I know I could skip the side-missions, and perhaps in hindsight, I should have. That said, I like to partake in every mission I see and collect every secret that I know is on my radar. This is where I think Ghostwire: Tokyo began to feel like a chore. The map very much reminded me of a congested Ubisoft game. Albeit not to the extent of Assassin’s Creed: Unity, but for its smaller size (which is still quite large), the map of Ghostwire: Tokyo felt like filler.
The side-missions never felt like they aided the development of the main story. But rather stories of other ghostly citizens that helped you level up your powers with bonus XP. Don’t get me wrong, there are elements of Ghostwire: Tokyo’s gameplay that I did enjoy, and the powers look wonderful in motion. I feel that if only the clutter was toned down within the map, the game’s side-missions stories could have been better developed to be more fulfilling. Rather than a means of earning extra XP.
In terms of audio, Ghostwire: Tokyo is a joy. The music sounds eerie and provides the feeling of isolation within the empty streets of the city. The audio is enhanced further if played using a decent headset. So, if you have a headset available, I’d certainly suggest that this is the best way to enjoy Ghostwire: Tokyo. Furthermore, all the voice actors do a great job, regardless of whether you use the native Japanese language or the English dub.
In my humble opinion, where Ghostwire: Tokyo really shines is visually. While I’ve seen better character animations in other leading PS5 titles such as Horizon Forbidden West or even Death Stranding: Directors Cut, the animation is not to be sniffed at. That said, it’s the city of Tokyo that is the star of the show. I’ve never had the pleasure of visiting a foreign country, let alone a magnificent city such as Tokyo. However, if I was to imagine what Tokyo might look like, I would guess that this game isn’t far off. Albeit no ghosts and mysterious vanishings.
Ghostwire: Tokyo also has one of the best examples of ray-tracing that I’ve seen on the PS5 to date. Tokyo is wet and gloomy, full of puddles and the reflections and bright neon lights are a joy to behold. Ghostwire: Tokyo also offers six graphics/performance modes and while that can be seen as a positive, on paper, not all the options are as good as you might expect. So, what modes do we have to choose from?
Quality Mode offers ray-tracing, 4K resolution at a capped 30fps. This mode shows off the wonderful ray-tracing effects that the game has to offer, however, the stuttering 30fps is quite noticeable. Performance losses ray-tracing in favour of spatial reflection. But this mode benefits from a target of 60fps.
High Frame Rate Quality Mode attempts to offer 40fps to 50fps, but it feels quite inconsistent while offering ray-tracing visuals. Unfortunately, I noticed a lot of screen tearing when playing the game in this mode. High Frame Rate Performance mode attempts to target 60fps, but I also noticed a little screen tearing in this mode too. Just not as much as HFR quality mode. Thankfully, Tango Gameworks is aware of the screen tearing issue and a patch to fix it is on the way (if not already).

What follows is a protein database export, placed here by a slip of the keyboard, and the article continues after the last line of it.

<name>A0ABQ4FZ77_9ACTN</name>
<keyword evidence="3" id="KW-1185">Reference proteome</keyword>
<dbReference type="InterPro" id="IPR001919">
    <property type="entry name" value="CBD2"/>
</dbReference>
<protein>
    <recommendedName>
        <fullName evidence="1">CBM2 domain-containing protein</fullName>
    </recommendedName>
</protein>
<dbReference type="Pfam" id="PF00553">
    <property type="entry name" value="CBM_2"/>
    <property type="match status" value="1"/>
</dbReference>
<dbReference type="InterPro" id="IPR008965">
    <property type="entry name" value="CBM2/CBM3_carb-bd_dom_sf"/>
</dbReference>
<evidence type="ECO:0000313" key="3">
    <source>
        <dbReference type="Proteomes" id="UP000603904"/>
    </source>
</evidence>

Finally, the final two available modes are High Frame Rate Quality Mode with V-Sync and High Frame Rate Performance Mode with V-Sync. Both of these modes are essentially the same as the two previous modes mentioned above. However, I did notice a little less screen tearing with these modes. In my own opinion, out of the six available modes, I’d probably recommend High Framerate Quality Mode with V-Sync as it seems to offer a little bit of everything while offering decent performance.
Is Ghostwire: Tokyo a fun game? For the most part, I’d say that it is. At least from the perspective of the main story, I felt intrigued enough to soldier on with its story as the mystery of the game’s events slowly unravelled. That being said, if you can resist my OCD tendencies of having to do everything, I’d recommend not focusing too much on the side activities, other than giving you a boost to level up faster. In defence of the game, you won’t miss out on much in terms of story content, as the main emphasis is reserved for the main campaign. In conclusion, Ghostwire: Tokyo had the potential to be a far better game than it ended up being, but in the end, it’s a decent game with moments that shine. Which is perhaps not what many had hoped for Bethesda’s swansong on PlayStation.
- There is also a free visual novel which is a prequel to Ghostwire: Tokyo, which I recommend checking out before playing the game.
- Ghostwire: Tokyo will come to Xbox Series X|S and Game Pass from 12 April 2023.
- Very little enemy variation